PhotoNetflix has become a consumer favorite for the streaming service that it provides, allowing subscribers to watch videos on its network for a monthly fee. Although it is still very popular, the company does have a few things to worry about.

Amazon has recently stepped up its game and will be offering Prime Video as a standalone service that consumers can purchase on a monthly basis – a direct challenge to Netflix. Older Netflix subscribers are also looking at a price hike, a change that will bring the cost of their subscriptions in line with new subscribers at $9.99 per month. Until now, these older subscribers were only paying $7.99 or $8.99 per month.

“We will phase out this grandfathering gradually over the remainder of 2016, with our longest-tenured members getting the longest benefit,” said the company in a letter to shareholders.

Offline viewing

In order to assuage some of the worries that consumers may have, it seems that Netflix is considering something that it has shied away from in the past: offering an offline viewing feature. According to a report by MarketWatch, the company is keeping an open mind about making the feature available.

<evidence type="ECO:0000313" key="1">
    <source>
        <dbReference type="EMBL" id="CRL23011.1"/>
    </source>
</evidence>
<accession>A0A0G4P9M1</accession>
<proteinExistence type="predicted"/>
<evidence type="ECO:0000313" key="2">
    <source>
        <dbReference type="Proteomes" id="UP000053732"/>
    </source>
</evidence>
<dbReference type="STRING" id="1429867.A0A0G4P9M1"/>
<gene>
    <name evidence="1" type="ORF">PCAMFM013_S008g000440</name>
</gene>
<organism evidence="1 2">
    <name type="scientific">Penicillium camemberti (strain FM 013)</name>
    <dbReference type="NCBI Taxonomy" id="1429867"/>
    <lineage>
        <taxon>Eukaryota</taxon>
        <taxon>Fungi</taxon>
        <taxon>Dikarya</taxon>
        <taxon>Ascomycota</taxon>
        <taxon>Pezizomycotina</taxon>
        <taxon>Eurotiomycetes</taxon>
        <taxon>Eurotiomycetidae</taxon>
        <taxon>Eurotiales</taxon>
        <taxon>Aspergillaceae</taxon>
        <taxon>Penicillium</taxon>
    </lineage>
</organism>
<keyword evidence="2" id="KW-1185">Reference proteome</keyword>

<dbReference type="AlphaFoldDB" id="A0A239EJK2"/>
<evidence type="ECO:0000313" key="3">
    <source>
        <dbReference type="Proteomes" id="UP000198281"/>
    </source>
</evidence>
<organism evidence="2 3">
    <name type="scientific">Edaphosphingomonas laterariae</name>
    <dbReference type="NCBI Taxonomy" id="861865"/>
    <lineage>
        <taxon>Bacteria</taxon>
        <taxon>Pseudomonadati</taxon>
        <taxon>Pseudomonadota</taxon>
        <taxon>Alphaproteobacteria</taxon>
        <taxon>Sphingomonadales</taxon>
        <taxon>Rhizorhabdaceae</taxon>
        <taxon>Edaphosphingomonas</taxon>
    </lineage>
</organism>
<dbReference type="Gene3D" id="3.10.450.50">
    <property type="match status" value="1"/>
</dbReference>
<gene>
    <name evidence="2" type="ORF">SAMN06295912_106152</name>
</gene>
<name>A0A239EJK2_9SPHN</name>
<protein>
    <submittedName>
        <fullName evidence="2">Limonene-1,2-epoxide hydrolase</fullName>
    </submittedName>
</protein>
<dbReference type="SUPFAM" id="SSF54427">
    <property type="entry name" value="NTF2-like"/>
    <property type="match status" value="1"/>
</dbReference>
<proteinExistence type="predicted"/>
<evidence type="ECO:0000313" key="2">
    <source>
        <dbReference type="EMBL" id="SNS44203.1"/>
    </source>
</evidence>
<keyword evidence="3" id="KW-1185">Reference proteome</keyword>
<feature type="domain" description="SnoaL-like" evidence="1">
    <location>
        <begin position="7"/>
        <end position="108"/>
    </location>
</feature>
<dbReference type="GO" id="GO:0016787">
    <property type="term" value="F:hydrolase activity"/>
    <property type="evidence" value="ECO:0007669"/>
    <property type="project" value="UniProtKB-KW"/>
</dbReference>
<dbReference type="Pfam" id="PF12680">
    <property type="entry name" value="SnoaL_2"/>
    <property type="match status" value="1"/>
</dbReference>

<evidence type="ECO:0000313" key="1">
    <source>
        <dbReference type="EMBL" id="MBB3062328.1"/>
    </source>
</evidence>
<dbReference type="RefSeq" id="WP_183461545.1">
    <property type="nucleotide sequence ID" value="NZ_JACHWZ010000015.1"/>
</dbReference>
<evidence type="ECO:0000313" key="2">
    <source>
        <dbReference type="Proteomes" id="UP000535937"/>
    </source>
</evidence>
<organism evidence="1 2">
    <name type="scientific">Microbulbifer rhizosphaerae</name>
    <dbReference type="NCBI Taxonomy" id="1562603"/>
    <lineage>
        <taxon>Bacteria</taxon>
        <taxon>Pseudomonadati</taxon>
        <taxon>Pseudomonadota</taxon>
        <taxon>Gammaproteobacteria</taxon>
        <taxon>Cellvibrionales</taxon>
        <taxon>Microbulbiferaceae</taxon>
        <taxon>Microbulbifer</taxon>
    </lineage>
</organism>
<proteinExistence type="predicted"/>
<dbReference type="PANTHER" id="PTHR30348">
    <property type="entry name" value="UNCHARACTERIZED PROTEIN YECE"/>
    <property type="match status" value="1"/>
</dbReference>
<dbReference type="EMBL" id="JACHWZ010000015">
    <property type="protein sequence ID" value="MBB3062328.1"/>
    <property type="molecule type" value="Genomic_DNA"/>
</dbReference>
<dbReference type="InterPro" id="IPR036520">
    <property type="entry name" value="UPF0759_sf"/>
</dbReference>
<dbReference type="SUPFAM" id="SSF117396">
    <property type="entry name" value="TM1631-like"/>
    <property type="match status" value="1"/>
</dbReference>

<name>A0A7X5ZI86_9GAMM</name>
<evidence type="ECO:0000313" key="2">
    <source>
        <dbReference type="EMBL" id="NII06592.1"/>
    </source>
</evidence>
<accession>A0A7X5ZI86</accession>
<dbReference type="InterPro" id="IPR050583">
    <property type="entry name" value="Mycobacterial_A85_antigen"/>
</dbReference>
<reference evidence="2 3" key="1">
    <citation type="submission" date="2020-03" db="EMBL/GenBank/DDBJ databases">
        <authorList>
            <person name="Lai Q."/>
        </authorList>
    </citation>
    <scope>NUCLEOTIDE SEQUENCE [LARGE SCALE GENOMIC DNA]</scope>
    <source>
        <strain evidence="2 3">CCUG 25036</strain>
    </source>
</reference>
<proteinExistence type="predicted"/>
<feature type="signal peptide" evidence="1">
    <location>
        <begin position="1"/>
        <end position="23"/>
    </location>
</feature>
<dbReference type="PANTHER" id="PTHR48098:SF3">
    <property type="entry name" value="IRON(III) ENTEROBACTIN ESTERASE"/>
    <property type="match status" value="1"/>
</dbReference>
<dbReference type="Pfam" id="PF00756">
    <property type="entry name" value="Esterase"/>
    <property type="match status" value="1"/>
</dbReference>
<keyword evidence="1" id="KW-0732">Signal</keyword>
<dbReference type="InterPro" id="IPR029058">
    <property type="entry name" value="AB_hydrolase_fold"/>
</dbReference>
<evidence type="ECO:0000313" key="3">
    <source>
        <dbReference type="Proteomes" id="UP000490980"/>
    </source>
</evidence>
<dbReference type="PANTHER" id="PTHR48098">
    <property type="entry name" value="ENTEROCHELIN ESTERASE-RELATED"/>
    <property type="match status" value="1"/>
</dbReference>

“We have been focusing on the click and watch, and the beauty and simplicity of streaming. But as we expand around the world where we see an uneven set of networks, it’s something we should keep an open mind about,” said CEO of Netflix Reed Hastings.

The possible change would allow much more flexible viewing options for consumers. Currently, subscribers need to have an internet connection to gain access to the streaming service, but this would no longer be a requirement with offline viewing.

Content like TV shows and movies would just need to be downloaded to user devices ahead of time so that they could be accessed without an internet connection. It's something that many consumers are used to if they want to watch something while on an airplane.

In the past, Netflix had avoided offline streaming because they thought that it was too complex.

"You have to remember that you want to download this thing. It's not going to be instant, you have to have the right storage on your device, you have to manage it, and I'm just not sure people are actually that compelled to do that, and that it's worth providing that level of complexity," said Neil Hunt, Netflix's Chief Product Officer, in an interview with Gizmodo last September.

Well, it looks like it might be worth it now.

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